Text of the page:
...at the School of Medicine
Look up other people in the University Directory.
Beginning the BSTP
When you join a PhD program
Living in Cleveland
Beginning the BSTP
1) How do I begin the program?
As a new student in the Biomedical Sciences Training, you will do lab rotations with research faculty to help you choose a research mentor and the PhD program that fits you best. You’ll complete a minimum of three rotations of 4-6 weeks. During each research rotation, you'll spend at least 20 hours per week in the lab, acquiring new techniques, learning about the lab's research areas, and interacting with the other members of the lab. You'll also attend journal clubs, research seminars, and lab meetings. This allows you to find the research and environment that best suits your interests. Most PhD students begin in July so they can complete a research rotation before classes begin.
In the fall of the first year, most BSTP students take the Coordinated Curriculum in Cell and Molecular Biology (C3MB). Students with strong quantitative skills in physics or math but limited biology exposure may be take Cell Physiology courses instead (including PHOL 432, PHOL 456).
2) How do I budget my time in the first semester?
The first semester is intense, because you'll be taking courses, doing research rotations, and choosing an advisor. We give you lots of support to help you through the process. You'll have a faculty advisor who is a director of one of our graduate programs. You'll also build a network of first year students and get to know senior students through the BGSO and MGSO.
3) How do I choose a thesis advisor?
The most important factor is finding a lab that's doing the science that excites you. You'll also want to make sure you can communicate with PI; some students like frequent help and others like to be more independent. You will also need to look at the dynamics of the lab because you'll learn a lot and collaborate with other students, postdocs, and research assistants in the lab. Your rotations will give you information about these issues and you'll have lots of advice from your faculty advisor.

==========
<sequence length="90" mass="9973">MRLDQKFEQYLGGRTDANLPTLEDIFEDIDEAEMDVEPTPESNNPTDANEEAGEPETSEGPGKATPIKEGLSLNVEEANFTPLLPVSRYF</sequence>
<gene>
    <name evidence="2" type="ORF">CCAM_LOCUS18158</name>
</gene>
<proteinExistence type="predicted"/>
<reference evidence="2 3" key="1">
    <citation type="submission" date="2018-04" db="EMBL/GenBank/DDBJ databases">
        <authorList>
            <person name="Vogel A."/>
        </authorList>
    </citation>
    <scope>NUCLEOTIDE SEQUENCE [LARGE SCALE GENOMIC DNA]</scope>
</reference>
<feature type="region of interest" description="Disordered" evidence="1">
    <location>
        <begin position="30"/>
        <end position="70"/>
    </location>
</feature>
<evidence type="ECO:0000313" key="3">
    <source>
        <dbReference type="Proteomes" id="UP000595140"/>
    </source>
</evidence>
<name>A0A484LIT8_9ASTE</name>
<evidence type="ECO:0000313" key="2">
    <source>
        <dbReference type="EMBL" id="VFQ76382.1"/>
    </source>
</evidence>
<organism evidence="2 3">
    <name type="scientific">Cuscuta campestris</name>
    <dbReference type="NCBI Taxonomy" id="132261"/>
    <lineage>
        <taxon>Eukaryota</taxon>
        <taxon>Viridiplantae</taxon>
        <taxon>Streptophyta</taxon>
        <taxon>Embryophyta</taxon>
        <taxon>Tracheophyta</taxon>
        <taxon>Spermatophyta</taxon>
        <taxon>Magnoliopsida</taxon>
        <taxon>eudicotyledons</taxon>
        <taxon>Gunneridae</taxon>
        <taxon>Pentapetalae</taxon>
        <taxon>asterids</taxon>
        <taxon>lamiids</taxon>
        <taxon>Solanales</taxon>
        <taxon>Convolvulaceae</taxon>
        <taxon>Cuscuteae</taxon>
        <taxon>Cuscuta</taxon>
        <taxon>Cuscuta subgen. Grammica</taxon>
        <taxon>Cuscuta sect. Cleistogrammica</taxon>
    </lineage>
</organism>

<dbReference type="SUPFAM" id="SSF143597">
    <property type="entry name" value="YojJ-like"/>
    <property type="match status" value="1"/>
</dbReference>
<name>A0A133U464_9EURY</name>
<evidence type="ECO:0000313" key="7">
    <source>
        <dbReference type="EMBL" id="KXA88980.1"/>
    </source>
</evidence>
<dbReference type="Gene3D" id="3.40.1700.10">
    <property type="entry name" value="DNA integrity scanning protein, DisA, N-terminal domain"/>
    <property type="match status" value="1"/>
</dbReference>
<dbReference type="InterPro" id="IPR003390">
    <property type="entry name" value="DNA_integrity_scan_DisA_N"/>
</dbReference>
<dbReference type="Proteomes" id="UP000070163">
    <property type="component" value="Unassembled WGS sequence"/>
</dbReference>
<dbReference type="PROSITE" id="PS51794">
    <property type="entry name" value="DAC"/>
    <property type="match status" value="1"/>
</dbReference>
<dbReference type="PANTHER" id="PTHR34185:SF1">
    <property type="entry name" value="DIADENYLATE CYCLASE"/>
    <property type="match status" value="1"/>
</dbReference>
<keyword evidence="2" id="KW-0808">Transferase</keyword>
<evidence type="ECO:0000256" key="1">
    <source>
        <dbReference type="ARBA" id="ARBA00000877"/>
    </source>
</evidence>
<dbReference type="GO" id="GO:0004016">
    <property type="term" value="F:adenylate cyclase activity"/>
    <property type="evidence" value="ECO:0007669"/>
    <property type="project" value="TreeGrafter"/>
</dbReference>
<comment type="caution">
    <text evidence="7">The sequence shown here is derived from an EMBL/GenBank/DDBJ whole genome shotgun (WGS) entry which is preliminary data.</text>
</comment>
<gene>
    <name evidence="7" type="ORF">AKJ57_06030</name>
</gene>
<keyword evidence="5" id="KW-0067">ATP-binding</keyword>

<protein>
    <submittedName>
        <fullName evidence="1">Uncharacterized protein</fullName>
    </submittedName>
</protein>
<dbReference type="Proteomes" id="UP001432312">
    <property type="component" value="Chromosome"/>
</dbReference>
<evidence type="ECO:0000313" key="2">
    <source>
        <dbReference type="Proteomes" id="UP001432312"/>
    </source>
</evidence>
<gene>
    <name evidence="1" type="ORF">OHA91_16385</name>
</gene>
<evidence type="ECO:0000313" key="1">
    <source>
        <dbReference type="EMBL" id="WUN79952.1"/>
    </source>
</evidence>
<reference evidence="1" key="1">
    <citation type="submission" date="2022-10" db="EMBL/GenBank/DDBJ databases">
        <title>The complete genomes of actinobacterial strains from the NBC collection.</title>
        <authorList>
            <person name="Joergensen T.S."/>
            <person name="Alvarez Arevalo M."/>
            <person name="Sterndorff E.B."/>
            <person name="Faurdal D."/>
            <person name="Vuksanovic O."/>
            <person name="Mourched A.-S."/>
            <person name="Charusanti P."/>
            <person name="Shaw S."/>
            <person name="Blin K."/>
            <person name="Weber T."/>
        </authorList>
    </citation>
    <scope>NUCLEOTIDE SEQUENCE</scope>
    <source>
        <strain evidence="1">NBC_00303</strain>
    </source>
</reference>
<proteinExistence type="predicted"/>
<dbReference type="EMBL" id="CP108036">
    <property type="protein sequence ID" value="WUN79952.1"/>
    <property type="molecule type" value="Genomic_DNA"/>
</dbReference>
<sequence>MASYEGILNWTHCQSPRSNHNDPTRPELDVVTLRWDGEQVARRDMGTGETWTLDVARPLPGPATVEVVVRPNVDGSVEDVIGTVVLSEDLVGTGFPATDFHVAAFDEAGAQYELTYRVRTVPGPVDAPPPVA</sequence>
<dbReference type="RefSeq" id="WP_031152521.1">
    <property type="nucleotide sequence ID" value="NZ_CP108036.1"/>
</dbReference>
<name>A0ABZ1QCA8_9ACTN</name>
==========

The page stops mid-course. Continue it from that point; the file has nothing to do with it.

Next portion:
To learn about the faculty's research, you can use the Faculty and Programs pages on this site. You can also read the faculty member's publications, starting with PubMed. This will get you off to a great start.
When you join a PhD program
4) What happens when I choose an advisor and join a PhD program?
After youʼve completed rotations at the end of the first semester, you'll choose a PI and join one of the PhD programs in the BSTP. Our PhD programs have lots of people to welcome students to the program, including Graduate Program Directors, the Graduate Studies Administrative Coordinators, and more senior graduate students. They will help you understand the course requirements, exams, and other activities in the program, and help you learn your way around.
5) Do graduate students work as teaching assistants? How do I gain teaching experience?
Most of the biomedical PhD programs do not require that you teach (Biochemistry and Nutrition may ask you to help with undergraduate courses). If you want to gain teaching experience, you can volunteer as a TA in the other departments once your doctoral work is well underway.
6) How many years does it take to finish a PhD?
On average, it requires ~5.5 years to complete a degree. Most of the time is spent completing the thesis, so working efficiently will help you graduate on time. Scholarly peer-reviewed publications are required for graduation. Our recent graduates average 5.5 publications, with about 3 papers as first author.
7) How competitive is the environment?
CWRU consistently ranks in the top twenty-five research medical schools, which places us with some very accomplished peers. We are proud to have earned dozens of training grants that fund our pre- and post-doctoral trainees.
8) What careers are ahead?
A majority of BSTP students go on to postdoctoral positions at top research institutions and then look for permanent positions after that. Our alumni work as faculty members at medical schools and liberal arts colleges, in biotech, in government positions, as science writers and other careers that require a PhD.